Last Day at Messenger Public Library

When speaking and presenting, I usually include the following two images:

Well, it is that time for me.  I have deeply enjoyed the challenges and opportunities at Messenger Public Library of North Aurora, IL.  Together, we have shifted the library from a culture that resists change to a culture that embraces change (at least sometimes).  I have worked with a wonderful and dedicated staff.  My former director allowed me the freedom to take risks, fail, and improve services in the process.

On an individual note, while at Messenger I married the woman of my dreams.  She has begun to co-author my story and partake in my journey.

So today makes the end of a chapter, but maybe the beginning of a new story.  I recently wrote to two new Board Members at Highwood Public Library that “I believe that Highwood Public Library is entering an exciting and defining era, and know that this journey will be challenging, fun and rewarding for all involved.”  Well this is true of my life as well.

So here’s to change; not little change, but BIG CHANGE.  Here’s to making a genuine difference in the lives of library members and staff.  And here’s to you for coming along for the beautiful ride.

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Filed under cool stuff, leadership, librarianship, libraries, Personal

In Response to Gorman

A recent post in the LA Times seems to have the blogosphere in an uproar.  The article’s main focus was on how libraries are preparing for the future.  However, the article quoted Michael Gorman on video games.  Mr. Michael Gorman stated that

“If you want to have game rooms and pingpong tables and God knows what — poker parties — fine, do it, but don’t pretend it has anything to do with libraries,” said Michael Gorman, a former president of the American Library Assn. “The argument that all these young people would turn up to play video games and think, ‘Oh by the way, I must borrow that book by Dostoyevsky’ — it seems ludicrous to me.”

Posts by many of my friends, peers, colleagues and others I admire slam Mr. Gorman.  However, they miss the point that Michael states that libraries should just “do it” in reference to game rooms.  Gorman elaborates that librarians should not pretend that teens will read complex literary works, but few dispute Gorman’s claim, and no one offers any evidence that game rentals lead to Dostoyevsky rentals.  Many of us don’t care.  Yes people in the library (for whatever reason) is better than not.  However, I haven’t seen anyone purchase XXX materials.  We do draw a line somewhere, it really is just a matter of degree.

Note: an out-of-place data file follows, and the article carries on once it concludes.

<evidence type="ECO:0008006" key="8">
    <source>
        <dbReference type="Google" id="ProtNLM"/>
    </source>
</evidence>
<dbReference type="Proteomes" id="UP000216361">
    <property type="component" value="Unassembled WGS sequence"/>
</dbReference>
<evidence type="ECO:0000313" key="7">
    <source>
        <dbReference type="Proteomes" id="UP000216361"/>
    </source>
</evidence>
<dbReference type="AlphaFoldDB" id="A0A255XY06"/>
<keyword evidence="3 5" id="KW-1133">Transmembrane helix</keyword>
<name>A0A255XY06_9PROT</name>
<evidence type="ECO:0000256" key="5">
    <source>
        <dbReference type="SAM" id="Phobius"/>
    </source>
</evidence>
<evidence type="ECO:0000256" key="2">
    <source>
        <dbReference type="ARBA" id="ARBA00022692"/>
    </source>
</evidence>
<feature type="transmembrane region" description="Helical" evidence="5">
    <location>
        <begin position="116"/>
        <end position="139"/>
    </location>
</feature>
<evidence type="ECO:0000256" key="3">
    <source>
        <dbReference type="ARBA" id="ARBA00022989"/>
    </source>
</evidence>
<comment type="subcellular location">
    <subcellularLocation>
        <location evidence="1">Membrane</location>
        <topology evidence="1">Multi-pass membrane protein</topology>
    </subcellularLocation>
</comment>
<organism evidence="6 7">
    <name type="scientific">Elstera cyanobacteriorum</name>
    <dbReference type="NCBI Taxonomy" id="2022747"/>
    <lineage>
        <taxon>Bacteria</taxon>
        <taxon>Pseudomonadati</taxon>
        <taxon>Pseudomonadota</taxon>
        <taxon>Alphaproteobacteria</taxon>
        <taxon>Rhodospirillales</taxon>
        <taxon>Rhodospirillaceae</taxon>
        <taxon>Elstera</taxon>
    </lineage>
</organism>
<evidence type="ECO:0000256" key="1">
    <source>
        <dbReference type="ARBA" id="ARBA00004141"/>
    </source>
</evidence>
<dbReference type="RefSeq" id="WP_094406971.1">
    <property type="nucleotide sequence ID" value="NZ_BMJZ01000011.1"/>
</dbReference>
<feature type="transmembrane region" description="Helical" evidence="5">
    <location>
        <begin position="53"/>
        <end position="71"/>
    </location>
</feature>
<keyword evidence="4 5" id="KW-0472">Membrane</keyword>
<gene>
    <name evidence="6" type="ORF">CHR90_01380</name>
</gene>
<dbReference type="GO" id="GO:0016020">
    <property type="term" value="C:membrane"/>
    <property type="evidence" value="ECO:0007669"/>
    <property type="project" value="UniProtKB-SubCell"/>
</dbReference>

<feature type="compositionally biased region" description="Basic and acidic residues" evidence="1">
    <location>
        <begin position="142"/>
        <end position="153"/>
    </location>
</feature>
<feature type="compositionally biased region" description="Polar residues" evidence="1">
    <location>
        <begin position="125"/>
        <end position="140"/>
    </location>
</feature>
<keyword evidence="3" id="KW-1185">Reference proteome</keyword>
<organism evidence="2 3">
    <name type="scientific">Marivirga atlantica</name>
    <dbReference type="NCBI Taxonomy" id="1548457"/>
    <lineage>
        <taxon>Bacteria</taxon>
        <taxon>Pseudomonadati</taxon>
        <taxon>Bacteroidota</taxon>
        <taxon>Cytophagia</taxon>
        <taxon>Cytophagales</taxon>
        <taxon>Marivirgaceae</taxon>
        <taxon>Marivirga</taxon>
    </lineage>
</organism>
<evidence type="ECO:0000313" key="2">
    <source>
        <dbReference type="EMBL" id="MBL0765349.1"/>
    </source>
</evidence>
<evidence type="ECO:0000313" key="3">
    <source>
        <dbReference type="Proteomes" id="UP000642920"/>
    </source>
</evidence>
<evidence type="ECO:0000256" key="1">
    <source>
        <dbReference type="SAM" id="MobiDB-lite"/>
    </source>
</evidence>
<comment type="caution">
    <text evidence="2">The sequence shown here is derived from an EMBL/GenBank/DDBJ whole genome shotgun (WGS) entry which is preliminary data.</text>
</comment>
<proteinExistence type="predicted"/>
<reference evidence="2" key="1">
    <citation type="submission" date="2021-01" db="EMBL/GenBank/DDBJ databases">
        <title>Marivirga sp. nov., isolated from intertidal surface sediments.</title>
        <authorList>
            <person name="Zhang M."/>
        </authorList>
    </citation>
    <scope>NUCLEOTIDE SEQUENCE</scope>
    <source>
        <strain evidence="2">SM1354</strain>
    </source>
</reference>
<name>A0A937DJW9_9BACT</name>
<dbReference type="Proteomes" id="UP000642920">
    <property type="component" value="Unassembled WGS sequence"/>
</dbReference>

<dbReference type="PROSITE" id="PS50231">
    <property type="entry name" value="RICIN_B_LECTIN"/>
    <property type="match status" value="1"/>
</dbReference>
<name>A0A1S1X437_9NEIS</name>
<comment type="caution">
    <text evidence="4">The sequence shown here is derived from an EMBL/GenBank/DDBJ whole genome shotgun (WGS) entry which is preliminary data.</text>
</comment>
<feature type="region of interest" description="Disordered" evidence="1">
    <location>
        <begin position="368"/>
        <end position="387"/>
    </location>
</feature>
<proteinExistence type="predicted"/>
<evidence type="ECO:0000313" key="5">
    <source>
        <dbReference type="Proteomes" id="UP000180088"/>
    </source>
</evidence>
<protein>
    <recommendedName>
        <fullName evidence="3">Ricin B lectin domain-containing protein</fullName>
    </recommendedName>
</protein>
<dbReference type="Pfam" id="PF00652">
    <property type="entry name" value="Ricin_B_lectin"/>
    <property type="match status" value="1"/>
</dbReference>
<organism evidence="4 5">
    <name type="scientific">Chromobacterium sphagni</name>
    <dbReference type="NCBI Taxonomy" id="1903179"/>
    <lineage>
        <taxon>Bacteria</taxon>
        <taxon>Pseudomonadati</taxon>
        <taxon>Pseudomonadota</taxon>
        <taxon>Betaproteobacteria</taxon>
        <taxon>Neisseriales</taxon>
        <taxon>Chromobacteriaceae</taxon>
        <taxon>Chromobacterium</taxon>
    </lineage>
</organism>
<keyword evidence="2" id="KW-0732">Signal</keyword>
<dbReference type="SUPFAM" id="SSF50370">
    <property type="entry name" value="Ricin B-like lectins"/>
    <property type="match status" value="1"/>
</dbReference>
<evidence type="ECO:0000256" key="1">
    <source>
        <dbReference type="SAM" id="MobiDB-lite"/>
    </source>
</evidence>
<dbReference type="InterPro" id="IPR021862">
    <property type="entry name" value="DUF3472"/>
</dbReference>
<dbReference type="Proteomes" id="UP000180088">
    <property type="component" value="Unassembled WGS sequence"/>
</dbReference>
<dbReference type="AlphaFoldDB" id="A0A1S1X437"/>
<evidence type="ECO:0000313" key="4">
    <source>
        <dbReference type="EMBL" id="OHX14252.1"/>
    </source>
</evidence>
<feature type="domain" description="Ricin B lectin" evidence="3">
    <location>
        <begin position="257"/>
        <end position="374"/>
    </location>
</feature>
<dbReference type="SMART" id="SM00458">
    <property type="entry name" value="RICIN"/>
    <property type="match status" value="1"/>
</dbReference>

The true comedy for Chicago Deskset librarians, was that last week Michael Gorman met a bunch of us at Dave and Buster’s (a Chicago adult arcade).  Being a close and personal friend of Michael Gorman, I emailed him to get his true thoughts on games in the library, I will post his response soon.  Needless to say, I see absolutely no point in slamming any librarian.  We have been divisive too long.

I see this is a great opportunity.  First, I admire and respect those who check my innovative and envelope-pushing tendencies.  People like Gorman, who knows that I was proud to start a game collection at my library, help me stay focused.  Secondly, let’s face it, many people think games don’t belong in the library at all!  If we can’t educate people like Gorman, then we only have ourselves to blame, and we are likely not going to be able to justify games, or libraries in general, to the public.

Thirdly, and most importantly for me, we can no longer remain a divide profession.  This infighting distracts us from our common goals and purposes (espoused, may I remind everyone, by Michael Gorman himself).  I understand the desire to disagree with those in our profession, but are we no better than the politicians who default to name-calling, mud slinging, slander, and other underhanded tricks?

I hope that we think long and hard about what we say and how we treat each other.  I have deep respect for those in our profession, all of us!  Yes, I disagree with what is often said, and what other libraries an librarians do, but I respect them.  A diversity of opinion is vital to democracy, and to our profession.  It should be remembered that the our own Code of Ethics states “We treat co-workers and other colleagues with respect…”


Gorman at the Deskset